The Meryl Streep Love Story You Should Know More About

The three-time Oscar winner's husband, Don Gummer, has been hiding in plain sight all these years—42 years, to be exact!

By Natalie Finn Sep 30, 2020 5:00 PMTags
Meryl Streep & Don GummerVenturelli/WireImage)

Meryl Streep can play any role, any time and on any screen, big or small.

But for all the accolades she's received—21 Oscar nominations and three wins; 32 Golden Globe nominations and eight wins, plus the Cecil B. DeMille Award; three Emmys; two SAG Awards and countless other prizes, all for acting—and amid the attention inevitably paid to her more than to anyone else in any given project, Streep has managed another, perhaps mightier achievement.

She's managed to have a four-decade career in which the focus has remained almost entirely on her work instead of what she's up to off camera, when she's just playing Meryl. These days especially, that sounds like a far more difficult task than mastering accents, channeling historical figures and disappearing into characters.

But it's not as if Streep's personal life started out charmed. Rather, she suffered a crushing heartbreak, after which she almost accidentally fell into Mr. Right's arms after a series of unlikely events.

Meryl Streep's Best Roles

Streep met John Cazale when auditioned to play opposite her in a Shakespeare in the Park production of Measure for Measure. He got it, and she fell in love with the actor, best known for playing unfortunate brother Fredo in The Godfather but whose entire cinematic repertoire consists of Best Picture Oscar winners or nominees: two Godfather films, The ConversationDog Day Afternoon and The Deer Hunter.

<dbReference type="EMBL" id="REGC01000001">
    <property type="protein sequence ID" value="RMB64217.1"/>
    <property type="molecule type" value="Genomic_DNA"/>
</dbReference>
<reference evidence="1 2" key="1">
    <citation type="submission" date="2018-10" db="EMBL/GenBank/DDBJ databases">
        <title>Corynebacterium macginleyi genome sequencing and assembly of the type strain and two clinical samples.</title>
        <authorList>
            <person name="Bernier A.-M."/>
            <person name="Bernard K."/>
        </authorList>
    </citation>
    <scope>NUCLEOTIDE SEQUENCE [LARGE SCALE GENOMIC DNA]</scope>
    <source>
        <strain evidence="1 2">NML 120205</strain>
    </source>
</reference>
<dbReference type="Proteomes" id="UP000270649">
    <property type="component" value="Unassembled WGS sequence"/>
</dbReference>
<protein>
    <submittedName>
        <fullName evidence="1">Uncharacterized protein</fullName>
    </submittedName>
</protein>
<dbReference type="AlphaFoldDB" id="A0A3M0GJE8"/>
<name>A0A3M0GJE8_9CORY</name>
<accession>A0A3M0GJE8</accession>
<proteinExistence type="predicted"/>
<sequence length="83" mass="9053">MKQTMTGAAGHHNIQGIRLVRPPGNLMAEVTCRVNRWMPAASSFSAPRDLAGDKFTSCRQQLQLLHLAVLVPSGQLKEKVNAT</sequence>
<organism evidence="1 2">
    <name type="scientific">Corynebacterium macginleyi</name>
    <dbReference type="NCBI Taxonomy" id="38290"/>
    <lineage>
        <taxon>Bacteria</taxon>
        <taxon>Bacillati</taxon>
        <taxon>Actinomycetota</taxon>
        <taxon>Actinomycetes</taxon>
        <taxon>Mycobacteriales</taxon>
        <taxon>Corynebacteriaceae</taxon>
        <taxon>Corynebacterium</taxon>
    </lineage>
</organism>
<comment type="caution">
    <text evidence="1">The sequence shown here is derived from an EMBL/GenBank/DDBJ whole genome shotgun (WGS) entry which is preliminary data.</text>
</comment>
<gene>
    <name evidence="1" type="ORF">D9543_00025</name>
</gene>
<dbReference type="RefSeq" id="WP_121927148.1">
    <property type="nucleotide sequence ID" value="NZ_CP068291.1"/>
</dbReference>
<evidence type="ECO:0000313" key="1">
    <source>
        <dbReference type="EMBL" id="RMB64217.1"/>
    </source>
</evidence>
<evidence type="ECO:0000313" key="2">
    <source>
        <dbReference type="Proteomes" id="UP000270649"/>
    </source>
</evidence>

But Cazale, only 42 years old, got sick, and for five months Streep was by his side as he underwent treatment at Memorial Sloan Kettering Cancer Center, while they were shooting The Deer Hunter. And she was right there when he died on March 12, 1978, shortly after they finished filming.

Devastated, Streep left New York to stay with a friend in Canada, only to find upon her return that she was being evicted from the loft she shared with Cazale. According to Michael Schulman's 2016 biography Her Again: Becoming Meryl Streep, her brother Harry showed up to help her move, and he brought a friend, a sculptor who Meryl had met a few times but barely remembered.

The nice fellow offered to keep whatever boxes she didn't have room to store at his studio.

Hollywood's Long-Term Couples

Streep went to Maryland to shoot The Senator and the sculptor, about to leave the country, offered her the use of his loft when she got back to New York. Rattling around the nice fellow's apartment, she thought a lot about him and they started writing to each other.

That sculptor was Don Gummer, and Sept. 30 is their 42nd wedding anniversary.

Don, an artist originally from Louisville, Ky., had been married once before, briefly, to his high school sweetheart. He got his MFA from Yale, at the same time Streep was attending the School of Drama. When their letters took a turn for the serious, a still-grieving Streep wasn't sure she was ready for a new relationship. But a recently widowed friend encouraged her to simply spend time with Don, if she liked him.

She liked him so much she married him on Sept. 30, 1978, in an Episcopal ceremony in the garden of her parents' home on Mason's Island, in Connecticut. Even Meryl's mother wondered, "What is she thinking about?" theater director Joe Papp, who had just worked with Streep on Taming of the Shrew, told Schulman.

Whatever she was thinking, she was right.

Newlyweds at the Oscars

Don's first Oscars ceremony in 1979 was also Meryl's first, when she was nominated for Best Supporting Actress for The Deer Hunter. Their son, Henry Wolfe Gummer, was born that November.

Second Time's the Charm

Streep won her first Oscar, Best Supporting Actress, the following year, for Kramer vs. Kramer. She practically vaulted out of her seat and gave co-star Dustin Hoffman, who was sitting in front of her and would win Best Actor later in the night, a big kiss on the cheek. She then gave a rather short speech that confined her thank-yous to colleagues.